Ranking the Best and Worst of College Football Announcers for 2012 Season
Several aspects of the college football home viewing experience are essential.
One must have the appropriate seating—without it, the entire experience can turn into a disaster.
Food must be provided that can last the three-hour game and still taste great.
If you are watching the game with someone, it has to be a person you actually enjoy.
The television must be the correct size, batteries have to be in the remote and the DVR must be recording other contests for later.
And then there is the game itself.
A critically important aspect of the experience is the broadcast team.
This list lets you know which announcers you want to have on mute, as well as the gentlemen and ladies who will add to your experience with witty commentary, concise reporting and accurate stats.
So while you debate whether to have the nachos or the buffalo wings, take a minute to carefully consider the broadcasting talent available this season.
Best: Tom Hammond, NBC
Hammond has been the voice of Notre Dame football for some time.
He's extremely underrated as a broadcaster, always bringing an incredibly knowledgeable point of view to every broadcast, but never slowing things down with inane babble.
The only reason he is not further up this list is because he and broadcast partner Mike Mayock only cover Notre Dame home games for NBC.
Hammond keeps his calm while bringing an intensity to the game and keeping us interested.
Clearly (for the discerning fan), one of the best.
Worst: Mark Jones, ESPN
Jones is a solid NBA reporter but seems to lack the basic knowledge needed to cover college football.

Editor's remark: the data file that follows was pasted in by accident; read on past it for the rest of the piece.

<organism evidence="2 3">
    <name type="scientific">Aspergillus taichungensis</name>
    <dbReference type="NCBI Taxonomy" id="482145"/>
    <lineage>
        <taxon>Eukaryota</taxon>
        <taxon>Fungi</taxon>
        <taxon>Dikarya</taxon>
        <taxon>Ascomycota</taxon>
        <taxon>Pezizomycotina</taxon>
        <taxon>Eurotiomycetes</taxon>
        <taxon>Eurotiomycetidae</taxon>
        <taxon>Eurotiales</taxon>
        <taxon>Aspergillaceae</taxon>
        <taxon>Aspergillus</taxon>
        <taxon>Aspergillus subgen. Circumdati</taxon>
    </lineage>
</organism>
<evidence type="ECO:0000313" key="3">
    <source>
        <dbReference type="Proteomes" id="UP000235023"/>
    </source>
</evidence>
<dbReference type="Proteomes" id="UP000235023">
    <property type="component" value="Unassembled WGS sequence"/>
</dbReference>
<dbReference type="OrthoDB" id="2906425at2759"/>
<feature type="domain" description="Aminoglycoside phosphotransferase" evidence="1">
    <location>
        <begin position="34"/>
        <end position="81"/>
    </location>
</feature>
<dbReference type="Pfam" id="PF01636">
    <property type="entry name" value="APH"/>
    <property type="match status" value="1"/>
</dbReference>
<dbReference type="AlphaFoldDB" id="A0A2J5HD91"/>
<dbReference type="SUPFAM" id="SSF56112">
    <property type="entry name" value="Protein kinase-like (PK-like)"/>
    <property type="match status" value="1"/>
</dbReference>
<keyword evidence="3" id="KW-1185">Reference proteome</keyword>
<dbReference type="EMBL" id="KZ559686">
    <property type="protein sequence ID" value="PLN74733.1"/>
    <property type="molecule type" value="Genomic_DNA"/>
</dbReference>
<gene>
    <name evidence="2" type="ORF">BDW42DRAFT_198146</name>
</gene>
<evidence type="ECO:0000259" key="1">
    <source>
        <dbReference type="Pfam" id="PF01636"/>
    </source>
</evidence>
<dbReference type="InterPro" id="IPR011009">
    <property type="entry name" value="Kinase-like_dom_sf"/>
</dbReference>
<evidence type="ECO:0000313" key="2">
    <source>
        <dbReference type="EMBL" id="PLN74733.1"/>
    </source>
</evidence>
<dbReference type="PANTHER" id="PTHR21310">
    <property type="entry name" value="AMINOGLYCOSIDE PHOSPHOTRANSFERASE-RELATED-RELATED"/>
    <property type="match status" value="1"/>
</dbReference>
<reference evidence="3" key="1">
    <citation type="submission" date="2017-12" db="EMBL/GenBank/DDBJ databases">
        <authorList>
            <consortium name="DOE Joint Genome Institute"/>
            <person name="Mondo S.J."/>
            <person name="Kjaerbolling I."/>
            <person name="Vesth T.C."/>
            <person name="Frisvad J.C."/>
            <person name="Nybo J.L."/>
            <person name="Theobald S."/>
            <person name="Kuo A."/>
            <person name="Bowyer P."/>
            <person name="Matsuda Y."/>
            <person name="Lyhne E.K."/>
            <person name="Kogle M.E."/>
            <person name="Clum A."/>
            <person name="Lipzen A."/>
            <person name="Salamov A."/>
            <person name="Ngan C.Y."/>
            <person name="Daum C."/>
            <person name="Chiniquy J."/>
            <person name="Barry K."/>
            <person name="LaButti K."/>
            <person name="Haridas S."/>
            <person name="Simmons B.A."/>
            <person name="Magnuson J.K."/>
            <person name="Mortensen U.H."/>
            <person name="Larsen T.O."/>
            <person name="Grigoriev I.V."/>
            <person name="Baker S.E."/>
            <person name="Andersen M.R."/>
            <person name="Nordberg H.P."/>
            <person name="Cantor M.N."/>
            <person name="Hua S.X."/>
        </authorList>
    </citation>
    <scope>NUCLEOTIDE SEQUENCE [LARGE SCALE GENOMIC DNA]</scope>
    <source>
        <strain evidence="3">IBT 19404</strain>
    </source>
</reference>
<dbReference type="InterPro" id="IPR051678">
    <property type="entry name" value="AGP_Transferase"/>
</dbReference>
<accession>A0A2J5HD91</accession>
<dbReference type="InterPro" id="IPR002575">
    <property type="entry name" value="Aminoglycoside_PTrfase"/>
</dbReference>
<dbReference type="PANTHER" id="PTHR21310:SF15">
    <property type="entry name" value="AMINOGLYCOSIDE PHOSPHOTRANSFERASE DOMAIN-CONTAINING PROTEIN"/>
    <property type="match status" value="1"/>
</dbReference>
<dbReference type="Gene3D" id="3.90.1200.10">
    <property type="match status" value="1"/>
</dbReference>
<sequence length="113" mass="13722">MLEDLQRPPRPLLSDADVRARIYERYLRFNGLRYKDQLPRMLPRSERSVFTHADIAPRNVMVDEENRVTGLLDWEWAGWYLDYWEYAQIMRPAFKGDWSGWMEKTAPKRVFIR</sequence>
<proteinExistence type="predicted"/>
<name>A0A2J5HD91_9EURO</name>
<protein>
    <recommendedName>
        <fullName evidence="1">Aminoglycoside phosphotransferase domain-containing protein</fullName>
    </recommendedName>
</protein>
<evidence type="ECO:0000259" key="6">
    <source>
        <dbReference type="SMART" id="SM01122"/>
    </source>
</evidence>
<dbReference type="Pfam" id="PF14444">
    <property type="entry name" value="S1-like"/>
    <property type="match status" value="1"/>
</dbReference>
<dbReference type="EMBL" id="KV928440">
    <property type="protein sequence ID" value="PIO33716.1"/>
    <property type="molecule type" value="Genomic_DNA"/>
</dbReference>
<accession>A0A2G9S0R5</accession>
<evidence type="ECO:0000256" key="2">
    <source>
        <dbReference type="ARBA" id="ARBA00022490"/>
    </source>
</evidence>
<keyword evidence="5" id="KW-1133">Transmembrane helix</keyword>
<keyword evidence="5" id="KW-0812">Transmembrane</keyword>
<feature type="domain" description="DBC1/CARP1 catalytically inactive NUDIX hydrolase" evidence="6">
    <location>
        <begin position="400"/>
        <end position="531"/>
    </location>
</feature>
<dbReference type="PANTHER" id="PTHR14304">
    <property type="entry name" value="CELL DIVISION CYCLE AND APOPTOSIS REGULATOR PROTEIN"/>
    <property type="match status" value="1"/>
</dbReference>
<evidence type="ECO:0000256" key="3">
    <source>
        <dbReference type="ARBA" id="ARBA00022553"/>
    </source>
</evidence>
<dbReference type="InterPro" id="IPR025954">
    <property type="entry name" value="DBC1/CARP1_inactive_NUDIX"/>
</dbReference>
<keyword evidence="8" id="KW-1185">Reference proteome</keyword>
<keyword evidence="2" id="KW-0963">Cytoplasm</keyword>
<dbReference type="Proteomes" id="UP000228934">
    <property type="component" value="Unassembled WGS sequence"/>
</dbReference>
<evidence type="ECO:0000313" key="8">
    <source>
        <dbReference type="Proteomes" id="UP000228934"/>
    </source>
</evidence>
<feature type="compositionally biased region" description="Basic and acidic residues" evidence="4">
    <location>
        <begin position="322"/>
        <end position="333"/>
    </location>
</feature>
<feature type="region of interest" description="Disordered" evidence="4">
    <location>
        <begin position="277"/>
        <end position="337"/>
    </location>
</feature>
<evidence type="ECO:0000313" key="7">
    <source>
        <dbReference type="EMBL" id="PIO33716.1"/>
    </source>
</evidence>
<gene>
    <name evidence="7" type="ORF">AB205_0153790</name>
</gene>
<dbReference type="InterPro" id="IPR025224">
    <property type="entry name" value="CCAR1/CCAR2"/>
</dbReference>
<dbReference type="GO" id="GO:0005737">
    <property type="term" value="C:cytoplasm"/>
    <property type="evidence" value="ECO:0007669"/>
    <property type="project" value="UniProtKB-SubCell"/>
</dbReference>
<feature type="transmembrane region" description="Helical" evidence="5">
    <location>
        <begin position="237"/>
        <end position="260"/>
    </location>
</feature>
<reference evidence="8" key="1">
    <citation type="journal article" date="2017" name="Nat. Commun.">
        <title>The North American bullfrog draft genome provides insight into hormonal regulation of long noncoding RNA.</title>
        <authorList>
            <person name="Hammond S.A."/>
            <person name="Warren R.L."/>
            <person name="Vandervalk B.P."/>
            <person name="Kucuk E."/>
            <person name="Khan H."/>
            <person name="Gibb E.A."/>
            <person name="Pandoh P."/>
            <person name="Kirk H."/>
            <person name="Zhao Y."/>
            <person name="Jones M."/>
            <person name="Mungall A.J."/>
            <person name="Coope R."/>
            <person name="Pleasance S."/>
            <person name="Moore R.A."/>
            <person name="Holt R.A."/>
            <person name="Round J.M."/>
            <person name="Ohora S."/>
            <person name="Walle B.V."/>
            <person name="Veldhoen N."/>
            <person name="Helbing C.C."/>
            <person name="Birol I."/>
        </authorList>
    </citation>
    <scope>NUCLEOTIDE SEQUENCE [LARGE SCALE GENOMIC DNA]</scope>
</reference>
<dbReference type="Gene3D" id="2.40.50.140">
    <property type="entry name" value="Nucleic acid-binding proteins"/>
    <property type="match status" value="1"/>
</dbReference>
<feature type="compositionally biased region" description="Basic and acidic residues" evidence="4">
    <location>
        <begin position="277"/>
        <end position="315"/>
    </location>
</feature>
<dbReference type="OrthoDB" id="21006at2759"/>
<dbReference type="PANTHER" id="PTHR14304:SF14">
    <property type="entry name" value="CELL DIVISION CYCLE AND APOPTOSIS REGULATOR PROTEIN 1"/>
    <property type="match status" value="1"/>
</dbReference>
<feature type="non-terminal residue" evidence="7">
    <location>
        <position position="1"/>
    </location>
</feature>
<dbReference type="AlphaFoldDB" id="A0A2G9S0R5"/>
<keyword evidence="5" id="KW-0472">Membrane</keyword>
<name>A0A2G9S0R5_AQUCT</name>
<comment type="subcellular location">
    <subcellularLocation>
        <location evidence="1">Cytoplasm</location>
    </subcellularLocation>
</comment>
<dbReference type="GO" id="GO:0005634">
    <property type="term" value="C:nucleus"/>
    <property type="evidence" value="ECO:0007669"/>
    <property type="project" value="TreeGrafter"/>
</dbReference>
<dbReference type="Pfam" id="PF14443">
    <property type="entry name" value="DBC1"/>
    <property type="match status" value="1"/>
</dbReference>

At times, he seems to struggle to make routine calls involving players everybody knows, and he can appear to be at a loss.
He's not incredibly annoying, nor is he overly irritating in any way, but his call of the game lacks a flow to keep us interested.
Worst: Mike Patrick, ESPN
What does the average announcer do before a pivotal play during overtime?
Concentrate on the game, the players, the atmosphere or the drama?
If this was your answer, you are correct, unless of course, the announcer we are discussing is Mike Patrick.
The man seems to get key games—in spite of his lack of talent—and pulls stunts like talking about Britney Spears during overtime.
Enough is enough—Patrick should be relegated to the Kalamazoo softball league, ASAP.
Worst: Craig Bolerjack, Joel Klatt, Petros Papadakis, FSN/FX
Some people like Bolerjack, and some hate him.
He spent several years announcing for CBS when they had SEC doubleheaders, and just never seemed to quite pull it off with the panache we might have liked him to display.
Joel Klatt is average, but this team is really pulled down by Papadakis.
The man is boisterous, crude and sometimes clueless, and probably will do just fine as a sideline reporter.
We can all be thankful that we only have to catch occasional glimpses of this guy and that he is not a large part of our viewing experience.
Best: Brad Nessler, Todd Blackledge, Holly Rowe, ESPN
Sometimes, the success of a broadcast team is largely a product of that team's chemistry.
And I mean that in a strictly platonic way.
Nessler and Blackledge have that chemistry that not all announcers have.
Holly Rowe is great whenever she gets time on camera, and is intelligent, well informed, smart and entertaining.
This ability to entertain, inform and analyze has earned this team a spot on ESPN's primetime coverage on Saturdays.
Worst: Rod Gilmore, ESPN
Gilmore, as an analyst, is not the best ESPN has to offer.